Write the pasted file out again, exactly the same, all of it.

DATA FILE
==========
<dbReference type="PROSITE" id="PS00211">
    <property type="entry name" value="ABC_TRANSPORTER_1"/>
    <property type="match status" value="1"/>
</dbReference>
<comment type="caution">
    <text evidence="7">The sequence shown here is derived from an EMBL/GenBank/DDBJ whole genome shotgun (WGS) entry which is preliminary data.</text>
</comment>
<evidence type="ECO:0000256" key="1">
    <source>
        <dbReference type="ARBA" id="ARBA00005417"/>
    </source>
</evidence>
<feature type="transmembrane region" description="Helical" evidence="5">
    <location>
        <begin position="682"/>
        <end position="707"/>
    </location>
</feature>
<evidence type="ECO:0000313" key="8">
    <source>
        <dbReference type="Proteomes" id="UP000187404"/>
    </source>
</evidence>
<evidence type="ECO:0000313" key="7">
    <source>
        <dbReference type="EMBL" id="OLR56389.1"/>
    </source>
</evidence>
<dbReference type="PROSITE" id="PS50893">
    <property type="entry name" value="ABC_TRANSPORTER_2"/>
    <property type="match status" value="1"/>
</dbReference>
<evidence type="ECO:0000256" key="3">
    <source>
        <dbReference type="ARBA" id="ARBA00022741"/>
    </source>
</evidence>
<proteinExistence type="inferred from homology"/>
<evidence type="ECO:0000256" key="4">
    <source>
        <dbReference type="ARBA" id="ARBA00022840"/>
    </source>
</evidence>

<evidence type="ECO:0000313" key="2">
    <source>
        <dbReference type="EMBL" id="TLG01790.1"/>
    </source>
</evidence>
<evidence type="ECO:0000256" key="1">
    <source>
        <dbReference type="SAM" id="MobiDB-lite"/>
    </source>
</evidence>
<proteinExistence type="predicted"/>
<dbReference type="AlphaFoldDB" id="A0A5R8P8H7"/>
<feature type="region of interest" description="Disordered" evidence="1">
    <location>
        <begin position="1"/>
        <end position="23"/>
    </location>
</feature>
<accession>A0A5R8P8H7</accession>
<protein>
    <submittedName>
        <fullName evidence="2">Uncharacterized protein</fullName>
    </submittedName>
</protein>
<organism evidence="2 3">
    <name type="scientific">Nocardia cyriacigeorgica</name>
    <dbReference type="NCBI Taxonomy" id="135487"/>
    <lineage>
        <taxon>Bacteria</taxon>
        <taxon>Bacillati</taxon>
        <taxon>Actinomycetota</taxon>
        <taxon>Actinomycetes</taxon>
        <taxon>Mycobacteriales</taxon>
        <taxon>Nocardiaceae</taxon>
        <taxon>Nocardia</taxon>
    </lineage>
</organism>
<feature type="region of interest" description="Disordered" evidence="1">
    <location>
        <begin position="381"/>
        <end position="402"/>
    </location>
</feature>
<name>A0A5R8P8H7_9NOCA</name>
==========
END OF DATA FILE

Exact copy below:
<dbReference type="PROSITE" id="PS00211">
    <property type="entry name" value="ABC_TRANSPORTER_1"/>
    <property type="match status" value="1"/>
</dbReference>
<comment type="caution">
    <text evidence="7">The sequence shown here is derived from an EMBL/GenBank/DDBJ whole genome shotgun (WGS) entry which is preliminary data.</text>
</comment>
<evidence type="ECO:0000256" key="1">
    <source>
        <dbReference type="ARBA" id="ARBA00005417"/>
    </source>
</evidence>
<feature type="transmembrane region" description="Helical" evidence="5">
    <location>
        <begin position="682"/>
        <end position="707"/>
    </location>
</feature>
<evidence type="ECO:0000313" key="8">
    <source>
        <dbReference type="Proteomes" id="UP000187404"/>
    </source>
</evidence>
<evidence type="ECO:0000313" key="7">
    <source>
        <dbReference type="EMBL" id="OLR56389.1"/>
    </source>
</evidence>
<dbReference type="PROSITE" id="PS50893">
    <property type="entry name" value="ABC_TRANSPORTER_2"/>
    <property type="match status" value="1"/>
</dbReference>
<evidence type="ECO:0000256" key="3">
    <source>
        <dbReference type="ARBA" id="ARBA00022741"/>
    </source>
</evidence>
<proteinExistence type="inferred from homology"/>
<evidence type="ECO:0000256" key="4">
    <source>
        <dbReference type="ARBA" id="ARBA00022840"/>
    </source>
</evidence>

<evidence type="ECO:0000313" key="2">
    <source>
        <dbReference type="EMBL" id="TLG01790.1"/>
    </source>
</evidence>
<evidence type="ECO:0000256" key="1">
    <source>
        <dbReference type="SAM" id="MobiDB-lite"/>
    </source>
</evidence>
<proteinExistence type="predicted"/>
<dbReference type="AlphaFoldDB" id="A0A5R8P8H7"/>
<feature type="region of interest" description="Disordered" evidence="1">
    <location>
        <begin position="1"/>
        <end position="23"/>
    </location>
</feature>
<accession>A0A5R8P8H7</accession>
<protein>
    <submittedName>
        <fullName evidence="2">Uncharacterized protein</fullName>
    </submittedName>
</protein>
<organism evidence="2 3">
    <name type="scientific">Nocardia cyriacigeorgica</name>
    <dbReference type="NCBI Taxonomy" id="135487"/>
    <lineage>
        <taxon>Bacteria</taxon>
        <taxon>Bacillati</taxon>
        <taxon>Actinomycetota</taxon>
        <taxon>Actinomycetes</taxon>
        <taxon>Mycobacteriales</taxon>
        <taxon>Nocardiaceae</taxon>
        <taxon>Nocardia</taxon>
    </lineage>
</organism>
<feature type="region of interest" description="Disordered" evidence="1">
    <location>
        <begin position="381"/>
        <end position="402"/>
    </location>
</feature>
<name>A0A5R8P8H7_9NOCA</name>